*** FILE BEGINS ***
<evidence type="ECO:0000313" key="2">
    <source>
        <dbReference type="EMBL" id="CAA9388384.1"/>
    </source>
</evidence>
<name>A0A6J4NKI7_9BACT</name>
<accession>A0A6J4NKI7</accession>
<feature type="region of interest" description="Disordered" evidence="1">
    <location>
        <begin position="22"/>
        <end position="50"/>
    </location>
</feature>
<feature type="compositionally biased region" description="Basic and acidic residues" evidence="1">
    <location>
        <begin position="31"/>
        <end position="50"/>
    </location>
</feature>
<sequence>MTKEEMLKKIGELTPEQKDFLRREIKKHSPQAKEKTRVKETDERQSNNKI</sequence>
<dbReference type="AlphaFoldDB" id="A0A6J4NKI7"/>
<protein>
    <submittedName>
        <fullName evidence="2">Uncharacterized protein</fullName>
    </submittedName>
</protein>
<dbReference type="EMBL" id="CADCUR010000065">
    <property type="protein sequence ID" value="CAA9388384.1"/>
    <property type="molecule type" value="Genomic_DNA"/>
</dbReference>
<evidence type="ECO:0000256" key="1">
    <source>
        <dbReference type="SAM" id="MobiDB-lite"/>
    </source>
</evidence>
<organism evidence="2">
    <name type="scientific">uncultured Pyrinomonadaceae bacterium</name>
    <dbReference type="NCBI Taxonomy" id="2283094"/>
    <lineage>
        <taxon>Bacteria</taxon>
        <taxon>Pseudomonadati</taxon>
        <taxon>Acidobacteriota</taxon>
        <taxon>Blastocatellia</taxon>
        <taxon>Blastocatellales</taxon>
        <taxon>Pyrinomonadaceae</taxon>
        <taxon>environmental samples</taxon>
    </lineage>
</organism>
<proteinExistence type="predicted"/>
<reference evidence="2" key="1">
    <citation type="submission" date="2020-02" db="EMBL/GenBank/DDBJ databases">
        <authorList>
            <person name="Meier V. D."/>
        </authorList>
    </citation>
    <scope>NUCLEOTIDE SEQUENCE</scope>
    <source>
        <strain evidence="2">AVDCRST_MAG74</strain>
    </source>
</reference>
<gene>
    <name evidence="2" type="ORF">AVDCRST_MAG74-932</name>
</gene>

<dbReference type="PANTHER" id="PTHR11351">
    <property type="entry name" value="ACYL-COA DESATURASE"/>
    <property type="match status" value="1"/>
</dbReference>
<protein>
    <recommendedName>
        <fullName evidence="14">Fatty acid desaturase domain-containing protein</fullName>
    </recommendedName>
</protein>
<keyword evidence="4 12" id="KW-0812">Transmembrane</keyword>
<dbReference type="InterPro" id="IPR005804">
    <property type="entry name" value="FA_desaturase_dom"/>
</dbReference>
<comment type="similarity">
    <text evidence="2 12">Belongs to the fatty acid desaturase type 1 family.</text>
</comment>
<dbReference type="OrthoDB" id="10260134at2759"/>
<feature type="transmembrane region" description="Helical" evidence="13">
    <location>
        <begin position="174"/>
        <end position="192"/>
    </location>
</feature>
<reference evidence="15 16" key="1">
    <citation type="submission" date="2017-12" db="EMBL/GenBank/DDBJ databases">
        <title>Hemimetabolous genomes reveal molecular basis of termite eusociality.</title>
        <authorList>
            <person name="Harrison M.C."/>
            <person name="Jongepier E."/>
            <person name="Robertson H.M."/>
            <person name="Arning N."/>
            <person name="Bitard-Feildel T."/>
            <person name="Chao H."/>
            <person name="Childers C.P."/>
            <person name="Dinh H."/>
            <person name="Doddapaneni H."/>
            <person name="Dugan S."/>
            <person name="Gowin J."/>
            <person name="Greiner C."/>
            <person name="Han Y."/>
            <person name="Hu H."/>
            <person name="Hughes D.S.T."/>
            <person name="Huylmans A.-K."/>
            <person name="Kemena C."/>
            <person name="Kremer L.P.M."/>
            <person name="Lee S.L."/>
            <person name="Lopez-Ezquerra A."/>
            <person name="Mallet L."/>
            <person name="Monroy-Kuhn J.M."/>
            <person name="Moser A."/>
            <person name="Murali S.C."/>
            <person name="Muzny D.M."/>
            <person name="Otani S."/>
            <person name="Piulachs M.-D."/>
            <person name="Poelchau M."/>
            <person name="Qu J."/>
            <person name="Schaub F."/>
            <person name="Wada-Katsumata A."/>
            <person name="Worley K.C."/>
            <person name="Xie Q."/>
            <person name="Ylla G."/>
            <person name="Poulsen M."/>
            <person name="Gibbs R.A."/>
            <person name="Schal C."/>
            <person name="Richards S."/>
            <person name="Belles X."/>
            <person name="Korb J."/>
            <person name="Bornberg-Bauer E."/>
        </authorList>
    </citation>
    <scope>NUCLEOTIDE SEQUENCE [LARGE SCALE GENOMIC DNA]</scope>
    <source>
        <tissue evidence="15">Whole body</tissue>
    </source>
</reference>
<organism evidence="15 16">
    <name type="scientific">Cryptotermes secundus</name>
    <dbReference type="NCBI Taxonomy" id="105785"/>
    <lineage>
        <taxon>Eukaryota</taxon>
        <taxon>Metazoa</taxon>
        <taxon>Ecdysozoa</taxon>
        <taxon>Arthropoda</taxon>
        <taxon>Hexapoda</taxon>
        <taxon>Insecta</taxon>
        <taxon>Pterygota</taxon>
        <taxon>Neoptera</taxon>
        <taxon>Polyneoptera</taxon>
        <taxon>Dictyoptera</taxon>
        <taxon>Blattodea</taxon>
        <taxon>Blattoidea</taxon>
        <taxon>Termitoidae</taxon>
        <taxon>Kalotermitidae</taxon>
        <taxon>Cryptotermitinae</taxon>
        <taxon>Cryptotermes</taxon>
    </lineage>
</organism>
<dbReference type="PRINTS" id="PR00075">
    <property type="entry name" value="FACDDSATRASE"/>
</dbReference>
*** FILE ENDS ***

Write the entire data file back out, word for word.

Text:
<evidence type="ECO:0000313" key="2">
    <source>
        <dbReference type="EMBL" id="CAA9388384.1"/>
    </source>
</evidence>
<name>A0A6J4NKI7_9BACT</name>
<accession>A0A6J4NKI7</accession>
<feature type="region of interest" description="Disordered" evidence="1">
    <location>
        <begin position="22"/>
        <end position="50"/>
    </location>
</feature>
<feature type="compositionally biased region" description="Basic and acidic residues" evidence="1">
    <location>
        <begin position="31"/>
        <end position="50"/>
    </location>
</feature>
<sequence>MTKEEMLKKIGELTPEQKDFLRREIKKHSPQAKEKTRVKETDERQSNNKI</sequence>
<dbReference type="AlphaFoldDB" id="A0A6J4NKI7"/>
<protein>
    <submittedName>
        <fullName evidence="2">Uncharacterized protein</fullName>
    </submittedName>
</protein>
<dbReference type="EMBL" id="CADCUR010000065">
    <property type="protein sequence ID" value="CAA9388384.1"/>
    <property type="molecule type" value="Genomic_DNA"/>
</dbReference>
<evidence type="ECO:0000256" key="1">
    <source>
        <dbReference type="SAM" id="MobiDB-lite"/>
    </source>
</evidence>
<organism evidence="2">
    <name type="scientific">uncultured Pyrinomonadaceae bacterium</name>
    <dbReference type="NCBI Taxonomy" id="2283094"/>
    <lineage>
        <taxon>Bacteria</taxon>
        <taxon>Pseudomonadati</taxon>
        <taxon>Acidobacteriota</taxon>
        <taxon>Blastocatellia</taxon>
        <taxon>Blastocatellales</taxon>
        <taxon>Pyrinomonadaceae</taxon>
        <taxon>environmental samples</taxon>
    </lineage>
</organism>
<proteinExistence type="predicted"/>
<reference evidence="2" key="1">
    <citation type="submission" date="2020-02" db="EMBL/GenBank/DDBJ databases">
        <authorList>
            <person name="Meier V. D."/>
        </authorList>
    </citation>
    <scope>NUCLEOTIDE SEQUENCE</scope>
    <source>
        <strain evidence="2">AVDCRST_MAG74</strain>
    </source>
</reference>
<gene>
    <name evidence="2" type="ORF">AVDCRST_MAG74-932</name>
</gene>

<dbReference type="PANTHER" id="PTHR11351">
    <property type="entry name" value="ACYL-COA DESATURASE"/>
    <property type="match status" value="1"/>
</dbReference>
<protein>
    <recommendedName>
        <fullName evidence="14">Fatty acid desaturase domain-containing protein</fullName>
    </recommendedName>
</protein>
<keyword evidence="4 12" id="KW-0812">Transmembrane</keyword>
<dbReference type="InterPro" id="IPR005804">
    <property type="entry name" value="FA_desaturase_dom"/>
</dbReference>
<comment type="similarity">
    <text evidence="2 12">Belongs to the fatty acid desaturase type 1 family.</text>
</comment>
<dbReference type="OrthoDB" id="10260134at2759"/>
<feature type="transmembrane region" description="Helical" evidence="13">
    <location>
        <begin position="174"/>
        <end position="192"/>
    </location>
</feature>
<reference evidence="15 16" key="1">
    <citation type="submission" date="2017-12" db="EMBL/GenBank/DDBJ databases">
        <title>Hemimetabolous genomes reveal molecular basis of termite eusociality.</title>
        <authorList>
            <person name="Harrison M.C."/>
            <person name="Jongepier E."/>
            <person name="Robertson H.M."/>
            <person name="Arning N."/>
            <person name="Bitard-Feildel T."/>
            <person name="Chao H."/>
            <person name="Childers C.P."/>
            <person name="Dinh H."/>
            <person name="Doddapaneni H."/>
            <person name="Dugan S."/>
            <person name="Gowin J."/>
            <person name="Greiner C."/>
            <person name="Han Y."/>
            <person name="Hu H."/>
            <person name="Hughes D.S.T."/>
            <person name="Huylmans A.-K."/>
            <person name="Kemena C."/>
            <person name="Kremer L.P.M."/>
            <person name="Lee S.L."/>
            <person name="Lopez-Ezquerra A."/>
            <person name="Mallet L."/>
            <person name="Monroy-Kuhn J.M."/>
            <person name="Moser A."/>
            <person name="Murali S.C."/>
            <person name="Muzny D.M."/>
            <person name="Otani S."/>
            <person name="Piulachs M.-D."/>
            <person name="Poelchau M."/>
            <person name="Qu J."/>
            <person name="Schaub F."/>
            <person name="Wada-Katsumata A."/>
            <person name="Worley K.C."/>
            <person name="Xie Q."/>
            <person name="Ylla G."/>
            <person name="Poulsen M."/>
            <person name="Gibbs R.A."/>
            <person name="Schal C."/>
            <person name="Richards S."/>
            <person name="Belles X."/>
            <person name="Korb J."/>
            <person name="Bornberg-Bauer E."/>
        </authorList>
    </citation>
    <scope>NUCLEOTIDE SEQUENCE [LARGE SCALE GENOMIC DNA]</scope>
    <source>
        <tissue evidence="15">Whole body</tissue>
    </source>
</reference>
<organism evidence="15 16">
    <name type="scientific">Cryptotermes secundus</name>
    <dbReference type="NCBI Taxonomy" id="105785"/>
    <lineage>
        <taxon>Eukaryota</taxon>
        <taxon>Metazoa</taxon>
        <taxon>Ecdysozoa</taxon>
        <taxon>Arthropoda</taxon>
        <taxon>Hexapoda</taxon>
        <taxon>Insecta</taxon>
        <taxon>Pterygota</taxon>
        <taxon>Neoptera</taxon>
        <taxon>Polyneoptera</taxon>
        <taxon>Dictyoptera</taxon>
        <taxon>Blattodea</taxon>
        <taxon>Blattoidea</taxon>
        <taxon>Termitoidae</taxon>
        <taxon>Kalotermitidae</taxon>
        <taxon>Cryptotermitinae</taxon>
        <taxon>Cryptotermes</taxon>
    </lineage>
</organism>
<dbReference type="PRINTS" id="PR00075">
    <property type="entry name" value="FACDDSATRASE"/>
</dbReference>